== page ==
Once upon a time about 65 million years ago, give or take, there lived two dinosaurs. They actually lived with a whole lot of other dinosaurs: little ones that scampered about in the undergrowth looking for bugs and little lizards to eat; bigger ones who ate the little ones; and some much bigger ones that roamed across swamps and grasslands in herds, hoping to not be the one eaten by fast dinosaurs with big teeth. Most of the dinosaurs lived pretty well as the weather was generally fine and there was usually enough food to go around.
These two particular dinosaurs lived somewhere around where southern Siberia is today, or where it would be if continents stayed still, which they don’t, but let’s not worry about that. Let’s just say these dinosaurs lived on a wide, flat grassy plain, somewhere on the opposite side of the earth from where Mexico would have been about 65 million years ago.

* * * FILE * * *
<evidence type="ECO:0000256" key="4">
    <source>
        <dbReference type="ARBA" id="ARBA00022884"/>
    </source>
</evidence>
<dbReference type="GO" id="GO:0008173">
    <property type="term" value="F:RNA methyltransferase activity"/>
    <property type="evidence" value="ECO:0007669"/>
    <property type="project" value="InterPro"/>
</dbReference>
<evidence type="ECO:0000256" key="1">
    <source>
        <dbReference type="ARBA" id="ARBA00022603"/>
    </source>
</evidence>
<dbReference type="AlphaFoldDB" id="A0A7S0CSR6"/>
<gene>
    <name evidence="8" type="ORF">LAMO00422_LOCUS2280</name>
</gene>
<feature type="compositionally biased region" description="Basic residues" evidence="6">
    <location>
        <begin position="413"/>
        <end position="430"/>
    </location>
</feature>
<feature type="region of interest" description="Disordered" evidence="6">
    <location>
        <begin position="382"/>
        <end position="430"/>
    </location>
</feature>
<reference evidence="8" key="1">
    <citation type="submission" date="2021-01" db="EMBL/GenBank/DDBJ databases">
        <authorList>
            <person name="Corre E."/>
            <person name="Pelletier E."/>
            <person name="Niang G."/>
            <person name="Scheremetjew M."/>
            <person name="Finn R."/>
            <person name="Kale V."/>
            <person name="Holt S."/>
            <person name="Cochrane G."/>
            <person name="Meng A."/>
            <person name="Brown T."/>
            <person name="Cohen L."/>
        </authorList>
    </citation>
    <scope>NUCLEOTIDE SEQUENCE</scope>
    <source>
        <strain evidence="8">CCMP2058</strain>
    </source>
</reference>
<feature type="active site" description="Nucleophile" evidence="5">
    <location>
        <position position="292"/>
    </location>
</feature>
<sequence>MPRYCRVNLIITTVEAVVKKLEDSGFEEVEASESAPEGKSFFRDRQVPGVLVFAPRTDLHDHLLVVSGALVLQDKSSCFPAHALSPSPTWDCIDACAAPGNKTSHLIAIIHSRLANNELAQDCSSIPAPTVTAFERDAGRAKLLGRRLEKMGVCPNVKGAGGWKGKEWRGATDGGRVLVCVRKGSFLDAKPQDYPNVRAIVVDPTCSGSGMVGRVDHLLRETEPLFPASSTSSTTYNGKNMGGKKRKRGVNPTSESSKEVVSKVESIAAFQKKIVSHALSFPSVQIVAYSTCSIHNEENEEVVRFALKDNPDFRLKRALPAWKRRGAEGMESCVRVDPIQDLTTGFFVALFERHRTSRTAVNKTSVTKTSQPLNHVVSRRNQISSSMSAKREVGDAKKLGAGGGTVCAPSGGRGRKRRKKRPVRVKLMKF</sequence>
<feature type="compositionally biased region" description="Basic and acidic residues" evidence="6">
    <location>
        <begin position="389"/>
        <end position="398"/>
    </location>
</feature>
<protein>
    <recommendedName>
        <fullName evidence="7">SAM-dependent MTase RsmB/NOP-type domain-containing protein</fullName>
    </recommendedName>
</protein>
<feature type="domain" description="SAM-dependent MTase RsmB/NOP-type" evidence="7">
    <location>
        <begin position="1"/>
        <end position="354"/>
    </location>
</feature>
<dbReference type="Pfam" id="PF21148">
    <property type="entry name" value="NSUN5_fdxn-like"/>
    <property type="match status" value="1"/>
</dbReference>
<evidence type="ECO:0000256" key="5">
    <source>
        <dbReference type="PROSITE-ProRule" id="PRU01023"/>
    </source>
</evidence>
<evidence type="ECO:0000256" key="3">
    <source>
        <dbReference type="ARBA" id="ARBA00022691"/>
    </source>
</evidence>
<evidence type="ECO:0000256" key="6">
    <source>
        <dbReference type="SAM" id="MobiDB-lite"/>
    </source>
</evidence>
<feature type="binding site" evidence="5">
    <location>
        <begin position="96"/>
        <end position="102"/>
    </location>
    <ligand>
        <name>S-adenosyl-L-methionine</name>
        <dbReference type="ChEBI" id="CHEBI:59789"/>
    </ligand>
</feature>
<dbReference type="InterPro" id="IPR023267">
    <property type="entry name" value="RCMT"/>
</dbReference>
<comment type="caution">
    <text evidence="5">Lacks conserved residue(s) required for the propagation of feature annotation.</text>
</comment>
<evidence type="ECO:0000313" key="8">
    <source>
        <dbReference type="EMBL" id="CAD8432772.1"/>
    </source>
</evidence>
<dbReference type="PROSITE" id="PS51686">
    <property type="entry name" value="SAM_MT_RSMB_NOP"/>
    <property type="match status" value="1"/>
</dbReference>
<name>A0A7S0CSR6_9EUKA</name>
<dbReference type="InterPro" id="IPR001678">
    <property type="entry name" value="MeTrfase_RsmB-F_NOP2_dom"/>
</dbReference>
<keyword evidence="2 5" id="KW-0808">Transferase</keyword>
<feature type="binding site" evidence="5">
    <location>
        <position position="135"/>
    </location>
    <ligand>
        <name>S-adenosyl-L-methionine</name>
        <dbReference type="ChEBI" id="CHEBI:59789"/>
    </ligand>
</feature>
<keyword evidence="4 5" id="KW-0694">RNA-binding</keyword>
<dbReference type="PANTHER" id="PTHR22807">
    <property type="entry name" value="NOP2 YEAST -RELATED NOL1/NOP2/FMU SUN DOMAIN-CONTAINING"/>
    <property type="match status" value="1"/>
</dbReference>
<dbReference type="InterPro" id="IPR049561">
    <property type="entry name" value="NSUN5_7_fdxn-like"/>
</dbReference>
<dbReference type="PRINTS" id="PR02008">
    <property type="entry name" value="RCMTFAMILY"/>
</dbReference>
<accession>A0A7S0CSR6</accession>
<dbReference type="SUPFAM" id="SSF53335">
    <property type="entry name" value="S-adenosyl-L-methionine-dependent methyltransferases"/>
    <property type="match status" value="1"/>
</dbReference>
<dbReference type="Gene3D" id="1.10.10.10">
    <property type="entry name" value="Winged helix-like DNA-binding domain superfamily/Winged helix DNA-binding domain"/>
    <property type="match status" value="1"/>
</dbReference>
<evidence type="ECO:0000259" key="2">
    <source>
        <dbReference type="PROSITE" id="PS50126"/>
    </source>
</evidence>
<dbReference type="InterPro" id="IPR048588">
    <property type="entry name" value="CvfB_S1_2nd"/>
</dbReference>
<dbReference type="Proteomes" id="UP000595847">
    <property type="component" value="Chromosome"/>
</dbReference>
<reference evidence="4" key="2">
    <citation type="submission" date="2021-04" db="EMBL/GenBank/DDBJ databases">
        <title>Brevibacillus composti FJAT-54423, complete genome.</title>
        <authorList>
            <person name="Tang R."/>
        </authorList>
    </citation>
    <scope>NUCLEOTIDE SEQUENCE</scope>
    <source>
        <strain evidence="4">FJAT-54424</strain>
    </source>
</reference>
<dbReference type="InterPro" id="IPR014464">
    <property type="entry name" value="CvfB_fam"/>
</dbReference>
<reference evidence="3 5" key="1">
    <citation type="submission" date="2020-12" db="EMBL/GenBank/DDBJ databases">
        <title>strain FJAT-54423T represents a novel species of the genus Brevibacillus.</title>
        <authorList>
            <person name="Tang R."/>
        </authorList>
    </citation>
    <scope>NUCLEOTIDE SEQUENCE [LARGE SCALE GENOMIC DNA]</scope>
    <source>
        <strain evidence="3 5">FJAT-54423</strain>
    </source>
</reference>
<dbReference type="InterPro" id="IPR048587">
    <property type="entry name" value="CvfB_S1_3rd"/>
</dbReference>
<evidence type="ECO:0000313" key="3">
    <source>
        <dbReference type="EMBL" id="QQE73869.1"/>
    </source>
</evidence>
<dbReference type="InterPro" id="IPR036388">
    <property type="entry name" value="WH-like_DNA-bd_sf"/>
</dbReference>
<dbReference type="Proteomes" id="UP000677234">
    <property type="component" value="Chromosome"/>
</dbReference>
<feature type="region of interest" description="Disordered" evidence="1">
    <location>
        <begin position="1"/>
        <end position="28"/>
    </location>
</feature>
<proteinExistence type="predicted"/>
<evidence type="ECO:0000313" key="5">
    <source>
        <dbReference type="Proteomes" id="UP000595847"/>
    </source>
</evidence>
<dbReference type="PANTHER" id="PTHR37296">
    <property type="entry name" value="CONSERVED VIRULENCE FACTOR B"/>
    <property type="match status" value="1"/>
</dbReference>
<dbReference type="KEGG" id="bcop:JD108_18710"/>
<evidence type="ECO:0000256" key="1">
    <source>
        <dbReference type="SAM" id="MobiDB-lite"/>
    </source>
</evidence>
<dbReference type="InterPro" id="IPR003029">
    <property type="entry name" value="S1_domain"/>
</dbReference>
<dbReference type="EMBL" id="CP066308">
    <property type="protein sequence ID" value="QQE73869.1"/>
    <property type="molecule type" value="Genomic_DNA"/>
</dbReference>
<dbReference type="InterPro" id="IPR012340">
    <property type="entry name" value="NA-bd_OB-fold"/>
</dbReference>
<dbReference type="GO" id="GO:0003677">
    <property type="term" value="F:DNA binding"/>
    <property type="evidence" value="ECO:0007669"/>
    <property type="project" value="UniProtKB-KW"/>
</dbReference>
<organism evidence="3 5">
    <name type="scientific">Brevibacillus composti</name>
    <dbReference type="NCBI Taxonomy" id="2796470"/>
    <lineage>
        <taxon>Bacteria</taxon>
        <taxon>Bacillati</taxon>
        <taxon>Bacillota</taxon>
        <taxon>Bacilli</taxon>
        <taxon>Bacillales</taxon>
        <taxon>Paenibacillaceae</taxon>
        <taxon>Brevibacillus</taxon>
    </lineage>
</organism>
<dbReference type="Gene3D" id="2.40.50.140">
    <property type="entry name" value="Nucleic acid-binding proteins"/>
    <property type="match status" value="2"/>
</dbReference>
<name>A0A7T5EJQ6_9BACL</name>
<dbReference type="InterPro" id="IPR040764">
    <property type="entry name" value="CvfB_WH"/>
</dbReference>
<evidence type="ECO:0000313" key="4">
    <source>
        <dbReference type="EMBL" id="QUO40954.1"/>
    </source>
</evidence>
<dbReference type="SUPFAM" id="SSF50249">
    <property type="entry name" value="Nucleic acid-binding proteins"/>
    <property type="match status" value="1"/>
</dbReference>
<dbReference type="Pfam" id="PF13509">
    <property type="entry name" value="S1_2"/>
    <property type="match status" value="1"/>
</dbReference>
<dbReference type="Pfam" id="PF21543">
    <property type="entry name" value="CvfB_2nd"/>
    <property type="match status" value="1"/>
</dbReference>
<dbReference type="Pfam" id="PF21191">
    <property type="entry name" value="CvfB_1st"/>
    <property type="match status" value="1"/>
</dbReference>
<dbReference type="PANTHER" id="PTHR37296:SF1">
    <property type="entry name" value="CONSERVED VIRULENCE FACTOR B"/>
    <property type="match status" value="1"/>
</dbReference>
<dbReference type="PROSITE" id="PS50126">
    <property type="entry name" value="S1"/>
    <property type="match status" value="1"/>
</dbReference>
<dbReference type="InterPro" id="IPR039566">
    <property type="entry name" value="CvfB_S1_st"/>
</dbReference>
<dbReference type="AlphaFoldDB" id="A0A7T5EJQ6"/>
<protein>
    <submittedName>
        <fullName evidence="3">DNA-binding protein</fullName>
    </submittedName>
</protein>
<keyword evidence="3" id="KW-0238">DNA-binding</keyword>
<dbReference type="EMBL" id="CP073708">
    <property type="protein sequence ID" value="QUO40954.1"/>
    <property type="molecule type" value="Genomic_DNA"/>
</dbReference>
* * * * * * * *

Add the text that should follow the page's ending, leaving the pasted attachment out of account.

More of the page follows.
One afternoon, our two dinosaurs were munching their way across the prairie, feeling a little uneasy that the grass had become less plentiful in recent years. It seemed that each year they had to walk a little further and work a little harder to get all the grass they wanted to eat, so they did, because these were well-schooled dinosaurs who knew the rewards went to those who exhibited characteristics that dinosaurs generally valued, like hard work, resilience, and grit. Taking a short break from eating, one dinosaur raised up his big head and said to the other, “We sure have had to work harder to get enough grass to eat in the last few years. Do you think there is less grass than there used to be?” The other dinosaur thought for a moment (setting aside that he really didn’t know what a “year” was) and said, “Or maybe there are more dinosaurs trying to eat our grass? Recently I saw a bunch of little critters I had never seen before. They weren’t very big, and they looked funny, but there were a LOT of them.” The first dinosaur said, “Hey, I’ve seen them, too! And there are some that don’t eat just grass! They eat fruit and nuts, and some even live in the ponds and eat pond scum and little fish. What’s with that? I’m glad we’re proper dinosaurs who eat grass. I mean, we’re the biggest thing on this whole prairie, and grass has been good to us for a long time!”